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Living Through Four Revolutions
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Freeman DysonProfessor Freeman Dyson of the Institute for Advanced Studies in Princeton, New Jersey will be the inaugural lecturer of the Fr. Stanley L. Jaki, O.S.B. Distinguished Lecture of the Department of Physics at Seton Hall University on Monday, November 14, 2011 at 6 p.m. The special lecture will be held in the Helen Lerner Amphitheatre (SC 101) in McNulty Hall and is part of the President's Advisory Council Distinguished Guest Lecturer Series sponsored by the President’s Advisory Council members.

Freeman Dyson is considered to be one of the greatest living thinkers and intellectuals on the topics of science and technology. His ideas have had a profound and widely regarded impact on many fields – physics, biology, history, philosophy, and theology.

Professor Dyson’s lecture entitled “Living through Four Revolutions” will provide a first-hand witness reflection on the history of science and technology over the last half century. In particular, his contemplation will be about the four modern scientific and technological revolutions which were space, nuclear energy, genomics, and electronic computing. He’ll look at how these revolutions started, how they slowly transformed the world during the past half century, and how they are still transforming it today.

Professor Dyson is currently Professor Emeritus of Physics at the Institute for Advanced Study. He’s a graduate of Cambridge University with a BA degree in mathematics. While a graduate student at Cornell University, he worked with legendary physicists Hans Bethe and Richard Feynman. His most notable contribution to science was the unification of the three versions of quantum electrodynamics invented by Feynman, Julian Schwinger, and Sin-Itiro Tomonaga, the 1965 Nobel Prize recipients in Physics. He went on to become a professor of physics at Cornell University before eventually in 1953 joining the faculty of the Institute for Advanced Studies. In his career, he has worked on various scientific topics ranging from nuclear physics, solid state physics, ferromagnetism, astrophysics and biology, while always seeking problems where mathematics could be aptly applied. He is a highly regarded author having written a number of books about science for the general public including Disturbing the universe (1974), an autobiographical account of the people he’s known during his career as a scientist and The sun, the Genome and the Internet (1999) which examines the question of whether modern technology could be used to narrow the gap between rich and poor rather than widen it. Dyson is a fellow of the American Physical Society, a member of the United States National Academy of Sciences, and a fellow of the Royal Society of London. In 2000, he was awarded the Templeton Prize for progress in Religion.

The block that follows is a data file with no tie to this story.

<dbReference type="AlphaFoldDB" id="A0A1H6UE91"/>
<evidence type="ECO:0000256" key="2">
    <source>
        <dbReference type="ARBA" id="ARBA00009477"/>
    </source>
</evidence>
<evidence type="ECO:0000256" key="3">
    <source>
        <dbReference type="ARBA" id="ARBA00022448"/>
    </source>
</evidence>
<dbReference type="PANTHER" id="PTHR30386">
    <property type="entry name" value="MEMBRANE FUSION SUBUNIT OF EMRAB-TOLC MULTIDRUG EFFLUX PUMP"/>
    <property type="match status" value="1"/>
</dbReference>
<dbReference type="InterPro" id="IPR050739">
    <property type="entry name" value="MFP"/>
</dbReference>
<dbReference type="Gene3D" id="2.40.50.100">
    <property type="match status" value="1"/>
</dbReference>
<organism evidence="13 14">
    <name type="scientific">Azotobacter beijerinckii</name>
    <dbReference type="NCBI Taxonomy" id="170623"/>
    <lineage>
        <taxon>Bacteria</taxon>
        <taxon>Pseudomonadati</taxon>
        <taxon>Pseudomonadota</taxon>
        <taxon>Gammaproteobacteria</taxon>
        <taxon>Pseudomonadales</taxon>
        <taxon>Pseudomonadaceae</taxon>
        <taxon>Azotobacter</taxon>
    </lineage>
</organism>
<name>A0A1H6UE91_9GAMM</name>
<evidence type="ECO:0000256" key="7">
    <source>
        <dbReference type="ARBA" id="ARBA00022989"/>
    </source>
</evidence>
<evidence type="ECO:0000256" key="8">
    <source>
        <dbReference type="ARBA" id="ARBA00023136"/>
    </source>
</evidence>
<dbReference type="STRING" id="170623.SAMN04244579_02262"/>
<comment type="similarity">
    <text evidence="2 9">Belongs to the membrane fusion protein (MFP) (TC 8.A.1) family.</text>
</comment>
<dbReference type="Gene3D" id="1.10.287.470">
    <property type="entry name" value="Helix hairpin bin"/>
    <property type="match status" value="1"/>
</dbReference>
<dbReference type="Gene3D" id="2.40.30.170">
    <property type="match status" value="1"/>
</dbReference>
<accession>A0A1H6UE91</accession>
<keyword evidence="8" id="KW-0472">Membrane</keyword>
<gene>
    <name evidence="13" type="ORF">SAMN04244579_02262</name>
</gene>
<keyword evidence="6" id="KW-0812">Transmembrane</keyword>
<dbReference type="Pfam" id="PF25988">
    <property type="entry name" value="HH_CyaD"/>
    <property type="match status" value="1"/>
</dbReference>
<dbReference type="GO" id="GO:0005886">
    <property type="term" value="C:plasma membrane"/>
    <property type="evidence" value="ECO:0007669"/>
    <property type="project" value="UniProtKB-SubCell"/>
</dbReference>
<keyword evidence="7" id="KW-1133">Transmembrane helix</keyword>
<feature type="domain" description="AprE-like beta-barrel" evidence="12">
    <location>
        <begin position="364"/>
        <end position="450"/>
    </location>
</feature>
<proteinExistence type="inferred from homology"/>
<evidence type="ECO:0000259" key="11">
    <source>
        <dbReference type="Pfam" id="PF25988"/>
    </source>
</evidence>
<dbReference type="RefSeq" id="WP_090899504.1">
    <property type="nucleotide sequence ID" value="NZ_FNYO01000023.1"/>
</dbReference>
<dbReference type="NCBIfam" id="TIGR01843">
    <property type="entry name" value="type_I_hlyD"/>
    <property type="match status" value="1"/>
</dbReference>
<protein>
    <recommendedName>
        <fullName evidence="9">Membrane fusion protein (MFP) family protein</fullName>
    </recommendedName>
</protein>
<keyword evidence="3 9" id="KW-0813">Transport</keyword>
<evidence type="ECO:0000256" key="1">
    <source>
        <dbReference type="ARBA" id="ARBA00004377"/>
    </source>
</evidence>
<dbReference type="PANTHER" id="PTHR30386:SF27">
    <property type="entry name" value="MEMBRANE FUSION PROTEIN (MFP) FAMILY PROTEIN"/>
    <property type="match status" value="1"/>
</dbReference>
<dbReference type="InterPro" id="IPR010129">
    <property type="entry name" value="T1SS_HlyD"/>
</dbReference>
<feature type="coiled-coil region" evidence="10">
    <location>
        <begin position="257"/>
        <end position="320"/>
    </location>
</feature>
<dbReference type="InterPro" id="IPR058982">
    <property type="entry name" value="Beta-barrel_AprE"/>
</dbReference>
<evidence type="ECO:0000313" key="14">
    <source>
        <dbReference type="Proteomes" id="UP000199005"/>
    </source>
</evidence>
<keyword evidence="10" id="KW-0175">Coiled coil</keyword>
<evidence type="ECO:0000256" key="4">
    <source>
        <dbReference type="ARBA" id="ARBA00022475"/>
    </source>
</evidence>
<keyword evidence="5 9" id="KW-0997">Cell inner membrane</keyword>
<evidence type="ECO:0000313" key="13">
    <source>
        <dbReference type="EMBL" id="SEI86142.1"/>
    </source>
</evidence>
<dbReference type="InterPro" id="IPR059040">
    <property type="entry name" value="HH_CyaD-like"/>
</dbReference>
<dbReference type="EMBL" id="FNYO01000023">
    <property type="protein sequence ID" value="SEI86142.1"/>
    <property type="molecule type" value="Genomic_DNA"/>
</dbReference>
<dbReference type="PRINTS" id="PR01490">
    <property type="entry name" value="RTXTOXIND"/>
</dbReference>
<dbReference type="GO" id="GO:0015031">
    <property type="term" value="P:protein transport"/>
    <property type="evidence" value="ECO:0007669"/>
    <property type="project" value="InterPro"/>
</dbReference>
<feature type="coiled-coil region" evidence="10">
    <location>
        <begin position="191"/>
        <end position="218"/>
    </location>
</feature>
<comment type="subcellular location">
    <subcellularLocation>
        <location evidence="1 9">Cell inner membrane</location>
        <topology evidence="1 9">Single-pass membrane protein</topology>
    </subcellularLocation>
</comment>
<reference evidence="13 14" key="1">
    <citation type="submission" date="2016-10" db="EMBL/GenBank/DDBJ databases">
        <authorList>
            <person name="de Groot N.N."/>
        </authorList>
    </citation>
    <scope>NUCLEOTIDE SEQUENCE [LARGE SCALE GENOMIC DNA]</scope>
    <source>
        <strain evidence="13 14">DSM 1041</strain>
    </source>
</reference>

The Department of Physics Distinguished Lecture is name in remembrance and honor of Fr. Stanley L. Jaki, O.S.B. Fr. Jaki was a world-renowned author, physicist, philosopher, and theologian, who served as a faculty member in the Department of Physics of Seton Hall University where he attained the rank of Distinguished University Professor of Physics. In 1987 he was awarded the Templeton Prize for “his immense contribution to bridging the gap between science and religion, and his making room, in the midst of the most advanced modern science, for deep and genuine faith.” He was appointed by Pope John Paul II an honorary member of the Pontifical Academy of Sciences. On April 7, 2009 a few days after having presented a lecture at the Casina of Pope Pius IV, the headquarters of the Pontifical Academy of Sciences, Fr. Jaki passed away.

For more information please contact:
Jose Lopez
(973) 761-9057


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